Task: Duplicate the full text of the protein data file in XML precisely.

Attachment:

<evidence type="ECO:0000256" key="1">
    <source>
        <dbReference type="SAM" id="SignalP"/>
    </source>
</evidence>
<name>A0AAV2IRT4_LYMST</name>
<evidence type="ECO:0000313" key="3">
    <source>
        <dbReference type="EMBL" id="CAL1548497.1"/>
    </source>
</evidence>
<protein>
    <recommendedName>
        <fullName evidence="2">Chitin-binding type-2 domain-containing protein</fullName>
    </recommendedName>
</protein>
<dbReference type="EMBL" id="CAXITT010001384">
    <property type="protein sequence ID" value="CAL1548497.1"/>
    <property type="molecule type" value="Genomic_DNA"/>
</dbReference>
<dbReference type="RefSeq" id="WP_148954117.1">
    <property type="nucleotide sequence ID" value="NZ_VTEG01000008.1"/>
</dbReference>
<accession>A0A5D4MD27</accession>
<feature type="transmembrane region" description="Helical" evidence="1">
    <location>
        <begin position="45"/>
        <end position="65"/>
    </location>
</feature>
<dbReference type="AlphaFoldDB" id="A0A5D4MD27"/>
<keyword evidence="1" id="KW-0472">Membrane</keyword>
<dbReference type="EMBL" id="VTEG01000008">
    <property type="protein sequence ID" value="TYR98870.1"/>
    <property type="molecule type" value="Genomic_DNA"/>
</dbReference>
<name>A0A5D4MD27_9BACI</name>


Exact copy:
<evidence type="ECO:0000256" key="1">
    <source>
        <dbReference type="SAM" id="SignalP"/>
    </source>
</evidence>
<name>A0AAV2IRT4_LYMST</name>
<evidence type="ECO:0000313" key="3">
    <source>
        <dbReference type="EMBL" id="CAL1548497.1"/>
    </source>
</evidence>
<protein>
    <recommendedName>
        <fullName evidence="2">Chitin-binding type-2 domain-containing protein</fullName>
    </recommendedName>
</protein>
<dbReference type="EMBL" id="CAXITT010001384">
    <property type="protein sequence ID" value="CAL1548497.1"/>
    <property type="molecule type" value="Genomic_DNA"/>
</dbReference>
<dbReference type="RefSeq" id="WP_148954117.1">
    <property type="nucleotide sequence ID" value="NZ_VTEG01000008.1"/>
</dbReference>
<accession>A0A5D4MD27</accession>
<feature type="transmembrane region" description="Helical" evidence="1">
    <location>
        <begin position="45"/>
        <end position="65"/>
    </location>
</feature>
<dbReference type="AlphaFoldDB" id="A0A5D4MD27"/>
<keyword evidence="1" id="KW-0472">Membrane</keyword>
<dbReference type="EMBL" id="VTEG01000008">
    <property type="protein sequence ID" value="TYR98870.1"/>
    <property type="molecule type" value="Genomic_DNA"/>
</dbReference>
<name>A0A5D4MD27_9BACI</name>